AF050: Prolamin superfamily
- Pfam domains
- PF00234: Protease inhibitor/seed storage/LTP family
The prolamin superfamily derives its name from the alcohol-soluble proline and glutamine rich storage proteins of cereals. Members of the this family are characterized by the presence of an α-helical globular domain that contains a conserved pattern of six or eight cysteine residues that form three or four intra-molecular disulfide bonds . Apart from the conserved cysteine pattern, there exist litte sequence similarities between members of different subfamilies. Members of the prolamin superfamily include the cereal prolamin seed storage proteins and several families of disulfide-rich small proteins. The prolamin seed storage proteins (gliadins and glutenins) contain a repetitive coiled-coil domain rich in proline and glutamine residues and a globular disulfide-rich domain. Families of low molecular weight sulfur-rich proteins are the grain softness proteins, indolines, non-specific lipid transfer proteins, soybean hydrophobic protein, bifunctional α-amylase/protease inhibitors, and 2S albumin seed storage proteins.
Several families that belong to the prolamin superfamily were described as allergens.
- Cereal prolamins: These proteins rarely account for allergic reactions. IgE reactivity to these proteins was observed in patients with wheat-induced atopic dermatitis or exercise-induced anaphylaxis .
- 2S albumins: The 2S albumins are a major group of seed storage proteins from a botanically diverse range of dicotyledonous plants. Many of the seed and tree nut allergens belong to the 2S albumins such as Sin a 1 from yellow mustard, Ber e 1 from Brazil nut, Jug r 1 from English walnut, and Ara h 2 and Ara h 6 from peanut .
- Non-specific lipid transfer proteins: nsLTPs have been suggested to mediate the transfer of phospholipids between vesicles and membranes. However, plants have used the three-dimensional scaffold of the nsLTPs in a promiscuous fashion and many nsLTPs are not able to transfer lipids. Instead, they may play a role in plant defense against fungi and bacteria. nsLTPs are found in high concentrations in epidermal tissues of fruits. Hence, they are major allergens of fruits from the Rosaceae family. In addition, allergenic nsLTPs were found in nuts, seeds, vegetables, pollen and Hevea brasiliensis latex [3, 4].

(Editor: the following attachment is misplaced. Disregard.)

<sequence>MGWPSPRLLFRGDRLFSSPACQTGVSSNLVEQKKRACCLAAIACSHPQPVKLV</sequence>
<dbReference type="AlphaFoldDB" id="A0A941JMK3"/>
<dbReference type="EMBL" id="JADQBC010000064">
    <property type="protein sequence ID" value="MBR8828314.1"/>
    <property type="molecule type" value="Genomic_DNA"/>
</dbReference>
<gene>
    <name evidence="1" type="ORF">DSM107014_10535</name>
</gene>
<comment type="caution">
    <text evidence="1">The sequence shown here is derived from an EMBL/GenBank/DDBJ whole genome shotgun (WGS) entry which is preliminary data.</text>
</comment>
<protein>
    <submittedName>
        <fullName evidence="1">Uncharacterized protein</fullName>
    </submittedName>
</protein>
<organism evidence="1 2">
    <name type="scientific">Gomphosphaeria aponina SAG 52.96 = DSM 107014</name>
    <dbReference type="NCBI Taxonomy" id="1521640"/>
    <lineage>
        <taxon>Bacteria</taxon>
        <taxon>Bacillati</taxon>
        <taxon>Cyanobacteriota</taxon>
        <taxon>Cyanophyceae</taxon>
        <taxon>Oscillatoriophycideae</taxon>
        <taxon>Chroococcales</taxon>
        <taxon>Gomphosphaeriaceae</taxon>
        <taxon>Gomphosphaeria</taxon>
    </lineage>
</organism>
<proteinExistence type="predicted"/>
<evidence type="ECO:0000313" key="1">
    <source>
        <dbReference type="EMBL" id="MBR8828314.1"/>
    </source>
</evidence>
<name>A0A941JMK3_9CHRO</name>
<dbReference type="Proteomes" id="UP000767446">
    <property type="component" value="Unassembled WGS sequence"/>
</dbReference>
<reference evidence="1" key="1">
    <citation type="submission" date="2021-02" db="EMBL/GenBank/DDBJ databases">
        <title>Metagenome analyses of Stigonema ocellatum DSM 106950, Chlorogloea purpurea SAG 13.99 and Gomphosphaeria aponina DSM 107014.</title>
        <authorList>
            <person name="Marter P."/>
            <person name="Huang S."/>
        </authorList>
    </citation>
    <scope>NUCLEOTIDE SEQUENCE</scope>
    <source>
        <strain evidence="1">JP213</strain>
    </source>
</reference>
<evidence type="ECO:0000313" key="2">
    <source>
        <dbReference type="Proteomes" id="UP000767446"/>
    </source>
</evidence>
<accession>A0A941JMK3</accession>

- Bifunctional α-amylase/protease inhibitors: Seeds of wheat, barley, rye, corn, and rice contain a family of inhibitors of trypsin and non-plant α-amylases. These inhibitors interfere with the digestion of plant starches and proteins by impeding insect gut enzymes. Allergens belonging this family are invloved in both respiratory and food allergies .
- Soybean hydrophobic protein: This protein is related to the nsLTP family and was identified as the major allergen Gly m 1 responsible for respiratory allergy to soybean hulls .
- Indolines: These cereal protein have anti-microbiol activities and contribute to grain softness . Puroindoline from wheat was identified as an IgE binding protein .
- Alpha-globulins: These seed storage proteins are found in cereal grains. The wheat globulin was identified as an IgE binding protein .
Due to their stability to heat and gastointestinal digestion, many allergens from the prolamin superfamily are inportant food allergens and may account for severe allergic reactions .
Structural, biological, and evolutionary relationships of plant food allergens sensitizing via the gastrointestinal tract.
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Molecular genetics of puroindolines and related genes: regulation of expression, membrane binding properties and applications.
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Int Arch Allergy Immunol 2007, 144, 10-22. [PubMed]
Molecular properties of food allergens.
J Allergy Clin Immunol 2005, 115, 14-23. [PubMed]
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